Understanding Celibacy Through the Theology of the Body


“What does that have to do with the priesthood, Father?”

I like to think, as Vocation Director, I can tie just about anything back to the priesthood, if I really try; but in the conversation noted, there was no need to try, as the links were plenty evident, if you but scratch the surface.

In the early parts of his papacy, Pope John Paul II delivered a series of Wednesday catechesis talks on spousal love.  Built on his reflections of the first chapters of the Book of Genesis and refined during his trips as a young priest and bishop in Cracow, these talks have been coalesced into a systematic series of theology, collectively known as the Theology of the Body.  Groundbreaking in their scope of thought, these talks are beginning a revolution in Catholic thought, especially in our understanding of the theology of marriage and the mutual gift of self contained there-in.  In many ways, Pope John Paul II’s Theology of the Body gives the theological underpinnings for the teachings expressed in Pope Paul VI’s 1968 Encyclical Humanae Vitae.

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However, because of the broad scope of these teachings, there is also an application to the Church’s understanding of the theology of the priesthood, and of one particular aspect of the priesthood in the Latin Rite: celibacy.  In fact, John Paul spent an entire section of his Theology of the Body on celibacy, for he saw spousal love and priestly celibacy as complementary; which raises the question of how these two seeming opposites are related.

To answer this question, we have to turn back to Humanae Vitae.  In this document on the regulation of birth in marriage, Paul VI has as his basis the recognition that every person is called to a life of fruitfulness, no matter his or her vocation.  For married couples, this is naturally through the begetting of children.  However, some couples are either incapable of childbearing or are beyond the normal age of childbearing; they are still called to a fruitfulness of life.  This also applies to single men and women, as well as to those in a consecrated state of celibacy: men and women religious, priests and bishops.  We are all called to give life.  John Paul II’s reflections in the Theology of the Body help each one, according to his or her state of life, to recognize that unique way that God makes this invitation.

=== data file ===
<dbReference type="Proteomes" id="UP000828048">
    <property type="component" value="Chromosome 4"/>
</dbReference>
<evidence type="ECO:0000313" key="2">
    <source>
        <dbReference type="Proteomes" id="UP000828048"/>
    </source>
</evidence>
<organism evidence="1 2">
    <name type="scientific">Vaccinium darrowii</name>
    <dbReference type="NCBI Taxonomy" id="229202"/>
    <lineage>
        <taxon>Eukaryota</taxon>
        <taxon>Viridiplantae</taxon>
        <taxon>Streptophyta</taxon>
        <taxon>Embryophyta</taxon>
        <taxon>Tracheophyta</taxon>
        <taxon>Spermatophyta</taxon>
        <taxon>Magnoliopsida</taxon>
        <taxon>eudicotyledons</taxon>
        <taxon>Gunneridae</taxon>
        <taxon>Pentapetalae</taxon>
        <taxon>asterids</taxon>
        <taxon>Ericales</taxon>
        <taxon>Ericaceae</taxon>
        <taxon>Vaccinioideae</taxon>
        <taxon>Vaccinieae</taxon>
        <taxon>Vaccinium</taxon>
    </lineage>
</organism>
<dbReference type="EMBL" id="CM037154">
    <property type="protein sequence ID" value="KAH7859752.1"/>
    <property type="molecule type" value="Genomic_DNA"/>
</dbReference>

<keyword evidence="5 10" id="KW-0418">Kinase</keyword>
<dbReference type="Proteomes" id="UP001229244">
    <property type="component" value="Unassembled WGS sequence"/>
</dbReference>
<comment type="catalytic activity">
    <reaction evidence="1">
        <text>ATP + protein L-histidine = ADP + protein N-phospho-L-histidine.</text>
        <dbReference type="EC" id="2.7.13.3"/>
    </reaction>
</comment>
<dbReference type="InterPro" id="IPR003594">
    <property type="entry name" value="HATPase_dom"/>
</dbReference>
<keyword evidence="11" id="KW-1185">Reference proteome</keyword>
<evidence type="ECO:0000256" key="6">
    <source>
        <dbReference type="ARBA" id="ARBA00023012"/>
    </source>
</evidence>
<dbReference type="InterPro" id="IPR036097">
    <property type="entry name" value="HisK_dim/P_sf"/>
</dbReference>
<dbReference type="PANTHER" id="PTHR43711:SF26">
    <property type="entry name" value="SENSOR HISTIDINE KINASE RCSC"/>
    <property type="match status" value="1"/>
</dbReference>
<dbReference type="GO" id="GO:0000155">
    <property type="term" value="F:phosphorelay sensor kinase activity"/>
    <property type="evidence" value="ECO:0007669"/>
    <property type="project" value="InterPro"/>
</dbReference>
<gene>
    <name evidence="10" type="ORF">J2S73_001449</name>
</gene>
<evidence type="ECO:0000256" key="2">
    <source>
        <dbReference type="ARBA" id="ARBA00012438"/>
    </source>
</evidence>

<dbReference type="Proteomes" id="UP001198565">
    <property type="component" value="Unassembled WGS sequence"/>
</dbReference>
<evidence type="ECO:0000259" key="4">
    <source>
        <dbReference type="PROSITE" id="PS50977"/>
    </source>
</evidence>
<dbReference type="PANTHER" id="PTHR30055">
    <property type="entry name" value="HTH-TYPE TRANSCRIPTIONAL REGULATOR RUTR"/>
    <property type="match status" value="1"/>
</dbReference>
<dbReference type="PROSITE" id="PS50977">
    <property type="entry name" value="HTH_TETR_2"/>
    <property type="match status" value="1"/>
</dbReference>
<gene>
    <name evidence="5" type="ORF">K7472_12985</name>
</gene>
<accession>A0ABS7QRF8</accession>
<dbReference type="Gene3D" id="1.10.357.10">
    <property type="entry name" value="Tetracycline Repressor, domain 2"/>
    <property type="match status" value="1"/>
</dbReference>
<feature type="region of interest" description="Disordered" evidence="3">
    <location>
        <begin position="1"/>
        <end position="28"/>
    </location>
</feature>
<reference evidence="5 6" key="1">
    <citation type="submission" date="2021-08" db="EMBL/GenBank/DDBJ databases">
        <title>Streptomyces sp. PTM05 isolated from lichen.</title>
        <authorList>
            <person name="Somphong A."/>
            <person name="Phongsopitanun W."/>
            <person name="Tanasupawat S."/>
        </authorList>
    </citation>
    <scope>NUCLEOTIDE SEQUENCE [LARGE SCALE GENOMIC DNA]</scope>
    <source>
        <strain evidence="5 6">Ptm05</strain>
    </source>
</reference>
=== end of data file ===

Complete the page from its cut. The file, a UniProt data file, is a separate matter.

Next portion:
What Pope John Paul recognized is that to freely embrace a life of celibacy does not mean forsaking one’s sexuality, but rather is an essential aspect of a total offering of self to the Other for the sake of the Kingdom.  This becomes the source of the priest’s generativity, not in a physical sense, but in the spiritual.  Through his ongoing offering of self, he is able to beget spiritual life and nourishment for his people, who, not through accident, call him ‘Father.’

Our terms are not accidental, but point to something significant.  As Pope John Paul delved deeper into the theology of spousal love, he helped clarify the connections between spousal and celibate love, as is quoted in the Rite of Marriage: ‘The love of husband and wife is modeled after and symbolizes the love of Christ for His Church.  In this, we are able to see a fulfillment from the Second Vatican Council: “Man… cannot truly find himself except through a sincere gift of self” (Gaudium et Spes 24).

In the great wisdom of the Church, by studying spousal love, we learn more about priestly celibacy as complementary to the love of a husband and wife.  In this view, priestly celibacy is no longer seen as a burden imposed on the priest, but as a free gift of self for the sake of his brothers and sisters in Christ, and the hallmarks of Christian love — faithfulness, fruitfulness and totality — are seen as constitutive elements of both married and celibate life.

What a great gift God has given us through these teachings.

©2011 Father Kyle Schnippel


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